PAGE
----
Planetfall, by Emma Newman. Renata Ghali believed in Lee Suh-Mi’s vision of a world beyond Earth offering a new existence for humanity. Twenty-two years later, the foundation of the colony she helped establish on this new planet is shaken when Lee Suh-Mi’s grandson wanders into their settlement and challenges everything they thought was true, both inside and outside the colony.
I picked up this paperback at the secondhand bookstore near my workplace, and it earned a permanent spot on my bookshelf quickly. There was something about this novel that captivated me right from page one, and kept me intrigued through the last page. Perhaps it was the realistic characters. Not only were they realistic, but all of the main characters had an air of mystery about them – like there was something deeper to discover – and this novel didn’t disappoint. Perhaps it’s because it delved into deep psychological and sociological issues, and the lengths we’ll go to in order to protect our vision of ourselves and the world as it should be. Perhaps it was the sense that there was something under the surface unfolding as the plot progressed. All I can say is that this is a captivating novel. You’ll want to pick it up with you have plenty of reading time to enjoy, because once you start reading, you won’t want to put it down.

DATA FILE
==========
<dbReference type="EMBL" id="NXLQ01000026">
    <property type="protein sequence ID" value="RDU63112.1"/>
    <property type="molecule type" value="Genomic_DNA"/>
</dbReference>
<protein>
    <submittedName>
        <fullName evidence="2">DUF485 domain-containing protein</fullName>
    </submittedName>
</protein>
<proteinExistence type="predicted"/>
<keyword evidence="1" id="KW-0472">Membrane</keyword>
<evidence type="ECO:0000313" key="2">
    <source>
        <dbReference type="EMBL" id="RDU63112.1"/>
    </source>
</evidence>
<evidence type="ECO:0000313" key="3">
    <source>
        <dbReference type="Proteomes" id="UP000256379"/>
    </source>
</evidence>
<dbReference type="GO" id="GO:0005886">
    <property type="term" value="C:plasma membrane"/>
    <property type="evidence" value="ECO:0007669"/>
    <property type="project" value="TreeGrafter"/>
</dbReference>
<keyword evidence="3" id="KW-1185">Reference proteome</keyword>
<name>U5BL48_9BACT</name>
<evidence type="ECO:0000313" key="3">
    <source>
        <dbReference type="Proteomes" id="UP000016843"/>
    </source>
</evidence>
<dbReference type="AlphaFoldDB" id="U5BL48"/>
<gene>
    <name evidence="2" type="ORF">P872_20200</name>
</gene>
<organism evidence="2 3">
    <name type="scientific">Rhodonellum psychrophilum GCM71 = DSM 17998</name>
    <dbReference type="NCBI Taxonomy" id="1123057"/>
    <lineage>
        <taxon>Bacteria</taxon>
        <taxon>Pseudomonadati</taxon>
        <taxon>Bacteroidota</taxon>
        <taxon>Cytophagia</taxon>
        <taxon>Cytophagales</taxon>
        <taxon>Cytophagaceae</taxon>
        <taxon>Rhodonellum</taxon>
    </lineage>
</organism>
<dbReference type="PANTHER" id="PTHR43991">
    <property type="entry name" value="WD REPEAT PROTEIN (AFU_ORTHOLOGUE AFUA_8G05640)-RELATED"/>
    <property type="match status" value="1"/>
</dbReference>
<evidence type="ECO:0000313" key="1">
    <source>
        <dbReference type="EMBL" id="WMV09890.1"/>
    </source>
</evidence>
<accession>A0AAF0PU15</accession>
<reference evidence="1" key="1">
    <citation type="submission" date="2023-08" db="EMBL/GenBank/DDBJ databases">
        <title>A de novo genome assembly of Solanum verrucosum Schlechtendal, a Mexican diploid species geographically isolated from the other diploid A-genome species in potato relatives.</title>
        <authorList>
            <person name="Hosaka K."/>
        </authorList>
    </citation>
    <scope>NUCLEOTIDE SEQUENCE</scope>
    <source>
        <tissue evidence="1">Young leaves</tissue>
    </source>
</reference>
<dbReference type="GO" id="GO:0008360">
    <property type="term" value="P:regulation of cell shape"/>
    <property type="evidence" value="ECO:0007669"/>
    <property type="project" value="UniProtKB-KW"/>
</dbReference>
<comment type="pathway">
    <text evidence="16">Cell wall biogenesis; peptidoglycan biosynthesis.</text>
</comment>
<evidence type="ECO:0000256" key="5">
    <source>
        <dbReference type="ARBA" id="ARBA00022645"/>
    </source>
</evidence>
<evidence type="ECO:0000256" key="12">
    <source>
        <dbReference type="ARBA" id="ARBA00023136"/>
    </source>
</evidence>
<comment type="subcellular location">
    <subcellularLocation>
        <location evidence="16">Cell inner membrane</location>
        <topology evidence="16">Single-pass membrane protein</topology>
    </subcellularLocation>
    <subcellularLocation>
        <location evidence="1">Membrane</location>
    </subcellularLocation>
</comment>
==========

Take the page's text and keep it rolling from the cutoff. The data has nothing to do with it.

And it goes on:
Quantum, by Patricia Cornwell. Captain Calli Chase detects an alarm in the tunnels deep below a NASA research center on the eve of a top-secret mission. Soon after investigating this event, she’s called to investigate the crime scene of an employee tied in with the same project as the tripped alarm. The events that unfold hint at sabotage on a larger level, and lead Calli through a night that challenges everything she knows – especially about her twin sister.